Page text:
With the rise of Amazon, Netflix, iTunes and myriad other Internet-driven options, old-school brick-and-mortar book, video and music stores are evaporating at a rapid pace. It’s a distressing development for many of us who grew up wandering the aisles of such places, and that isn’t just nostalgia talking.
Sure, access to movies, books, music and just about anything else one desires has never been better or more immediate; what’s missing is the communal aspect of going into a space that nurtures, complements and often enhances the experience of interacting with such things and those who love them. There’s just something essentially different about entering a place like Shake It Records — a sprawling cultural funhouse in which you might stumble upon something you didn’t even know you wanted or needed.
Enter The Booksellers, the latest independent venture from Neil Van Uum, the man who brought us Joseph-Beth Booksellers nearly 30 years ago. Located in the old Brooks Brothers space just off Fountain Square downtown, The Booksellers delivers all of the usual staples (books, magazines and a smattering of music and movies), an array of other stuff (greeting cards, kids’ toys and calendars) and a cafe with robust menu offerings (from desserts and baked goods to various quiches, salads and sandwiches to gourmet coffee from Lavazza and gelato from Madisono’s).
CityBeat recently connected with Van Uum, who also currently owns The Booksellers in Memphis, Tenn., to discuss his latest bookstore endeavor.
CityBeat: Given the challenges of running a brick-and-mortar store these days, why did you want to wade back into the bookstore landscape?
Neil Van Uum: I live downtown. It was just sort of a dream to be able to walk to work, walk to your bookstore, so that’s part of it. I know what I’m doing, so I just feel like I could build a bookstore that would work great downtown, and obviously the store is a mixture of a lot of things.
CB: How has your approached changed since you opened Joseph-Beth nearly 30 years ago?
NVU: Interestingly enough, the new store is the same size as the first bookstore I opened 30 years ago: 6,500 square feet.
For me, it starts with people. I have an incredible team we’ve put together there. My top five people have an average of 17 years experience in book selling, so I brought in the best people. They’re on top of the book selection and they’re on top of working with customers to help identify what books they want to read. It’s gotten more difficult today than ever. I think that’s the No. 1 thing people are looking for, “Gee, how do I cut through all clutter and make a quality book-purchase decision? Who’s going to help me connect with the right writers?” That’s what we’re geared to do and probably what I was geared to do from the beginning.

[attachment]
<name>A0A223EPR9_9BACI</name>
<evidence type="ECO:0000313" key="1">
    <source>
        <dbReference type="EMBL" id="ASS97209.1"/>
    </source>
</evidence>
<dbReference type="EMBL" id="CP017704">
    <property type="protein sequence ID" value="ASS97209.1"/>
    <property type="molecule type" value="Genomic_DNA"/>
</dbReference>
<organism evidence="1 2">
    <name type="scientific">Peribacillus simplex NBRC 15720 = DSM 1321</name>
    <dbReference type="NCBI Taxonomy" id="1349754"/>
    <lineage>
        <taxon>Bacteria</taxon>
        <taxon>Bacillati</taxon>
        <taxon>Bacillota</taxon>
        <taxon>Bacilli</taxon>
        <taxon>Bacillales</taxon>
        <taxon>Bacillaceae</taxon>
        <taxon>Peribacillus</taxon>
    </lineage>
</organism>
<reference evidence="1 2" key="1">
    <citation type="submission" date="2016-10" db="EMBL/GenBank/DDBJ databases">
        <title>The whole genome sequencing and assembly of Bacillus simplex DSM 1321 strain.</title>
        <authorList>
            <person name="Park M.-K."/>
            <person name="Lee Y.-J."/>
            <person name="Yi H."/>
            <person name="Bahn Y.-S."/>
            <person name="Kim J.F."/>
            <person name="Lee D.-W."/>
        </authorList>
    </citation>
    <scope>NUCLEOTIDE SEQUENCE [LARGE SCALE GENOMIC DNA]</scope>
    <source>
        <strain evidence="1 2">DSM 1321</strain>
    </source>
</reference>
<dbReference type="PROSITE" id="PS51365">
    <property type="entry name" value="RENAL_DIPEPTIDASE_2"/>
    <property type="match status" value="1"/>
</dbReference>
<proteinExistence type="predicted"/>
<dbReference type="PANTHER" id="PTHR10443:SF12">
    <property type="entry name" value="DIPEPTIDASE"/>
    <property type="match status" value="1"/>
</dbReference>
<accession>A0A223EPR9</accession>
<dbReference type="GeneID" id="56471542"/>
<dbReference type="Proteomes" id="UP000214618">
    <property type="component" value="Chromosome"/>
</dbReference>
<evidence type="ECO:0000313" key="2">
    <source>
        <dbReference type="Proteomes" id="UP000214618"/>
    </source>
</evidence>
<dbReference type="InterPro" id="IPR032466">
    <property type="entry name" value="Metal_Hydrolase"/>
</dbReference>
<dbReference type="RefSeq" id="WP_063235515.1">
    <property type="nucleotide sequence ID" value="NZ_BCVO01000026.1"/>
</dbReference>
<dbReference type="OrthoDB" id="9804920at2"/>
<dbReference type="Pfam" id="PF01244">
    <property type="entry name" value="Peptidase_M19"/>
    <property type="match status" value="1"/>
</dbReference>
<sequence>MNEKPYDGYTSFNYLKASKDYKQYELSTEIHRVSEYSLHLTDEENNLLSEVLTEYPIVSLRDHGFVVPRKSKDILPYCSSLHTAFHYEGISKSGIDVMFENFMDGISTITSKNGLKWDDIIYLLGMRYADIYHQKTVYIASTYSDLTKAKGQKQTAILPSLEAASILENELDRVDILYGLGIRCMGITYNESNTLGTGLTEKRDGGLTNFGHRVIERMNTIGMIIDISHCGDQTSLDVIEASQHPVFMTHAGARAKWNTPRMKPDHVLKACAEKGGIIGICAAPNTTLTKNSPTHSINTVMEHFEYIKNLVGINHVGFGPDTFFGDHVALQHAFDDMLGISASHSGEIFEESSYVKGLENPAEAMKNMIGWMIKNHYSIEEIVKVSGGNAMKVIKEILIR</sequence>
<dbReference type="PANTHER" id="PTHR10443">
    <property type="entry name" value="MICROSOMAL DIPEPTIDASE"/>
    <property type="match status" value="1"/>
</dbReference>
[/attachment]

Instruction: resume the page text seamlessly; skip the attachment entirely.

CB: Have you always been interested in books?
NVU: Yeah, I probably bought a wing in a library with overdue fees. I’ve always been curious about books and have always been a huge reader. I used to travel a lot right out of college, and every city I went to I’d go to their bookstore. It struck me that some cities had a good bookstore and other cities didn’t. At the time I was looking to open up a bookstore in Cleveland or Cincinnati, but I had no money and I ended up stumbling down to Lexington and things just kind of worked out there to open the first store.
CB: You’re originally from Cleveland, right? How did you end up making Cincinnati your home?
NVU: I attended the University of Cincinnati. I never dreamed I’d see what’s going on now. Cincinnati is one of the most exciting cities in the country right now, and there’s more to come. It’s incredible. When you live and work down there, it’s just great personally for me to feel like we can contribute something. I’d like to think that that store is a great contribution to downtown.
CB: In an age in which physical stores are evaporating, can you talk about the importance of creating a place where people who love books can hang out?
NVU: We spend a lot of time at home, we spend a lot of time at work and we’re looking for that third place where we can feel really comfortable. It used to be there was a lot more diversity on the landscape. Now, a lot of things have become homogenized with chains and that type of thing. We wanted to be able to break out and create something that’s sort of a special place, and what’s more special than an independent bookstore?
Even when I had nine stores, they were all very different. Part of the fun was satisfying my own urges to create something new and different every time we did something. I think downtown it’s the same thing. It’s a great space, and it was fun to think about how the cafe integrates with the bookstore. What a great place to stumble into on a cold November day when you’re looking to do something downtown.
CB: Speaking of the cafe, how important is it in terms of your business plan?
NVU: Huge. Again, we’re creating a third place, and books are the main driver but at the same time I’d like to think that we’re going to create a place that people are just going to want to come to get comfortable, read a book, read a magazine, have a cup of coffee, have lunch. It’s really difficult to do. It’s hard enough to open a restaurant, but to open a bookstore at the same time? But, again, we know what we’re doing, and I think we’re doing both of them extremely well. I think one will play off the other.
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